Beat the Skilled Labor Shortage with a Bus?
I just had to share this story from the October 27th, 2014 issue of Plastics News. You can hardly go to a plastics industry website, a plastics industry publication or a plastics industry trade show without hearing about the severe skilled labor shortage in the plastics industry. It affects all processing sectors – injection molding, extrusion, blow molding, thermoforming… you name it.
So as the article in Plastics News reports, Primera Plastics, Inc. in Zeeland, MI has found a very novel solution to their difficulties in finding skilled injection molding personnel. They bought a bus. Yep, a 15 passenger shuttle bus. The Primera program targets local unemployed, high-school graduates who don’t have reliable transportation. The bus solves the transportation problem. Then Primera takes things a step further and provides in-plant training to get the entry-level employees the training they need to perform their jobs. According to the article, Primera will be offering transportation over the course of one year. After a year on the job, the employees should be able to make other arrangements for getting to work.
This is the kind of creative thinking that the plastics industry needs.
In this case, the company solved the transportation problem in a pretty straight-forward way. They then put in place a “grow your own” skilled employees training system to assure that the new hires are able to perform at an acceptable level. The nice thing about the training The nice thing about the training is that it is a SYSTEM. Minimal monitoring is required to turn out a consistent pool of qualified employees. I’d be willing to bet that Primera Plastics will be largely immune to the skilled labor shortage sooner rather than later.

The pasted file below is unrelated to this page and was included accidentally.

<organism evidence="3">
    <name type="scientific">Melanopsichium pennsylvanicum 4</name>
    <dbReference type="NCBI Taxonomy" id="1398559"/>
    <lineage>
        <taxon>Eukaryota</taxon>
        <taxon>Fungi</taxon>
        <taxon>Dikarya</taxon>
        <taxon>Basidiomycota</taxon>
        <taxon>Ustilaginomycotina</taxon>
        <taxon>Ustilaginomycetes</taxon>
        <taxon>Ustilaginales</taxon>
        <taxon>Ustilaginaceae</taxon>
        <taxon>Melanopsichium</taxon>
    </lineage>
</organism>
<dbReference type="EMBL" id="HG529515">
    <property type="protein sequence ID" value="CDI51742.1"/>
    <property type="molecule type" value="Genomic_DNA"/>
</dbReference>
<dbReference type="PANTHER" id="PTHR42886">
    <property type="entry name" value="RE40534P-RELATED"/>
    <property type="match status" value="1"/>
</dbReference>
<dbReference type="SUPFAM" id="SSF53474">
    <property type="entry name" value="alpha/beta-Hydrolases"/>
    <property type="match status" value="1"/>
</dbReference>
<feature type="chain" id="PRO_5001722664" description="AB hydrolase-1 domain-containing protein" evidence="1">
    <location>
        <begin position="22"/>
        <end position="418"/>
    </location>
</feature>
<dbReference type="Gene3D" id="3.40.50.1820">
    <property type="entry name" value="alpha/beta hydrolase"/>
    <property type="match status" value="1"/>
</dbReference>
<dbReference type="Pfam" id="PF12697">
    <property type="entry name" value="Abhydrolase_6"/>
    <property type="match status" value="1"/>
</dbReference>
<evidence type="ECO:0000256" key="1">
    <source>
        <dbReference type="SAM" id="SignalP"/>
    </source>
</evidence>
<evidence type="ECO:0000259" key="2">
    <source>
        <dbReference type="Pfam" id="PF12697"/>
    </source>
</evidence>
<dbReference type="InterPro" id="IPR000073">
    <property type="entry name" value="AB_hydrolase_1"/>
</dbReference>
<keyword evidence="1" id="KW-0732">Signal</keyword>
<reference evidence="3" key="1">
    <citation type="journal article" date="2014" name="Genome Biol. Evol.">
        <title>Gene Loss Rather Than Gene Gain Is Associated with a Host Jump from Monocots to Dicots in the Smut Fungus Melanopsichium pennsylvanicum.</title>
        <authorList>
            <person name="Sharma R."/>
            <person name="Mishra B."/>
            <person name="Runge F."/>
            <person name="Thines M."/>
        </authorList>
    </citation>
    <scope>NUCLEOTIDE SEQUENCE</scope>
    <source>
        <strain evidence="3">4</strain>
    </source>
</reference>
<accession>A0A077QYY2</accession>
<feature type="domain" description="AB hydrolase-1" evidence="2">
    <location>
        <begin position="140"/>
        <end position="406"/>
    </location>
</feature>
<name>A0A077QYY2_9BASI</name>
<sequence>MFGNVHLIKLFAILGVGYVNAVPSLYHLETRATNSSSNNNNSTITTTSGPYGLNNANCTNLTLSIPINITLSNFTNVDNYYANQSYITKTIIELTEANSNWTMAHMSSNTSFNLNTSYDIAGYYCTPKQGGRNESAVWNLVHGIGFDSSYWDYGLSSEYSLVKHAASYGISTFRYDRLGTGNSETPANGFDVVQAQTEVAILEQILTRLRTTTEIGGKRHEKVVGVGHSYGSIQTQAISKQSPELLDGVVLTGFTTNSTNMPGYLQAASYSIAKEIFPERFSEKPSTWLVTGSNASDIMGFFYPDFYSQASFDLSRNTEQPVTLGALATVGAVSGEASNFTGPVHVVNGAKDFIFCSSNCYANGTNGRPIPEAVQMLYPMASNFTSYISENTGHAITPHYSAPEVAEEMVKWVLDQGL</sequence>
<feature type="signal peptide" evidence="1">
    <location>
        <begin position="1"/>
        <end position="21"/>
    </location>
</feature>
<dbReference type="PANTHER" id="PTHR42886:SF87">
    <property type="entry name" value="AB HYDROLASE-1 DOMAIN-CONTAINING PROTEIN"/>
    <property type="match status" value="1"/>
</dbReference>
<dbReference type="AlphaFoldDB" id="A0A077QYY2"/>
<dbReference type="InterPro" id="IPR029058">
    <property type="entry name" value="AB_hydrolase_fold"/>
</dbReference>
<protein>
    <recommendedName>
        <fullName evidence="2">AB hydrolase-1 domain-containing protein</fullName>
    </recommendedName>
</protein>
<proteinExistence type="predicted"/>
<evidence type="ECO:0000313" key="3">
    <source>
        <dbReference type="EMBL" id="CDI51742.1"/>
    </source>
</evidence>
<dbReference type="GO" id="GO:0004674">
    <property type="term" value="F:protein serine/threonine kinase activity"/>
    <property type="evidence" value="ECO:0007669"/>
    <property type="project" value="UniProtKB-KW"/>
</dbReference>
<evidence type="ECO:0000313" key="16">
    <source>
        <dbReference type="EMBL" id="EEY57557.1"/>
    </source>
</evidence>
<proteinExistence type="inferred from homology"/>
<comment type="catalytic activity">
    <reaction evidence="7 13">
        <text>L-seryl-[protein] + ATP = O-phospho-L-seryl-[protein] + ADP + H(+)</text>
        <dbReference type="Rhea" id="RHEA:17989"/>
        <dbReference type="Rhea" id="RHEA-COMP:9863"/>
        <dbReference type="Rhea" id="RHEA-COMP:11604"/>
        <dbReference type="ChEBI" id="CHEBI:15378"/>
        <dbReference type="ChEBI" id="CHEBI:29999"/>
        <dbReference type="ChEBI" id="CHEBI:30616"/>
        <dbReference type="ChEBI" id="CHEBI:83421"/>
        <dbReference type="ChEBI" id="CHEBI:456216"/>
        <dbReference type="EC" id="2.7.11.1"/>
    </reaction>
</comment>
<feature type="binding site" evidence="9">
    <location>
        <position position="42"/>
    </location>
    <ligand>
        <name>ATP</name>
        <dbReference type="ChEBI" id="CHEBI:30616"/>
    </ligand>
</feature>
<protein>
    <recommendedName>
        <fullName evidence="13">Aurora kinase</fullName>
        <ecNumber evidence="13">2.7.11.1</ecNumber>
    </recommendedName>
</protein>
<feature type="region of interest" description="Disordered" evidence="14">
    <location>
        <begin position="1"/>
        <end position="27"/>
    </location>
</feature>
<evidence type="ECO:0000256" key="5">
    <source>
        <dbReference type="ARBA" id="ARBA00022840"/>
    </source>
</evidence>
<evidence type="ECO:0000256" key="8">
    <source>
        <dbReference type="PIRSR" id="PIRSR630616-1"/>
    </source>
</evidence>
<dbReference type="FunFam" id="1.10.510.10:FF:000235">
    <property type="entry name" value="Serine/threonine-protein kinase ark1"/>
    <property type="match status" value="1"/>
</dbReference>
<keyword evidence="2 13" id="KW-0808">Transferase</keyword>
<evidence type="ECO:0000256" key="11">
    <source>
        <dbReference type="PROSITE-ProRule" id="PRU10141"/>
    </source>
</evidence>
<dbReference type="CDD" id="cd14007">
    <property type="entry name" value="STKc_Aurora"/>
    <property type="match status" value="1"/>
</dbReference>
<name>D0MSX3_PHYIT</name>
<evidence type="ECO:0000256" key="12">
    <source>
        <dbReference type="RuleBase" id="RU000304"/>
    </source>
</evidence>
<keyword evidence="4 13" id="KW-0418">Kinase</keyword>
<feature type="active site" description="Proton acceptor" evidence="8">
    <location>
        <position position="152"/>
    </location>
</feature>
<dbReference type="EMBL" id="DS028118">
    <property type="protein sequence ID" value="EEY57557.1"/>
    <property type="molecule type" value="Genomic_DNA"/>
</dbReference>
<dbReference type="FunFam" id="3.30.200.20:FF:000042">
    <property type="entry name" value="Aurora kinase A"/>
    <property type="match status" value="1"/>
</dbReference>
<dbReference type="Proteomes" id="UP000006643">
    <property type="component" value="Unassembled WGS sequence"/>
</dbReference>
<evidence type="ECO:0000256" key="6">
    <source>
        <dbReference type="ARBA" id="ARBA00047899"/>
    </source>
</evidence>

At Paulson, we have been advocating a “grow your own” approach for years because we feel that implementing a training system in your plant offers the best long-term, self-sufficient solution for plastics processors facing the daily impacts of not having enough qualified employees on all 3 shifts. The training should follow the “blended” learning model utilizing various teaching methods including interactive video (DVD or on-line lessons), in-plant classroom tanning, in-plant at-the-machine-training and even outside seminars to get a view of the “bigger picture” from other in the industry.
Plastics News also did a survey recently asking the question “How would you describe your company’s efforts to find new talent?”. The results are shown below.
And here is just a small excerpt of what Paulson has to offer to new hires who have zero plastics industry or even manufacturing production floor experience. This is from our Injection Molding Fundamentals course.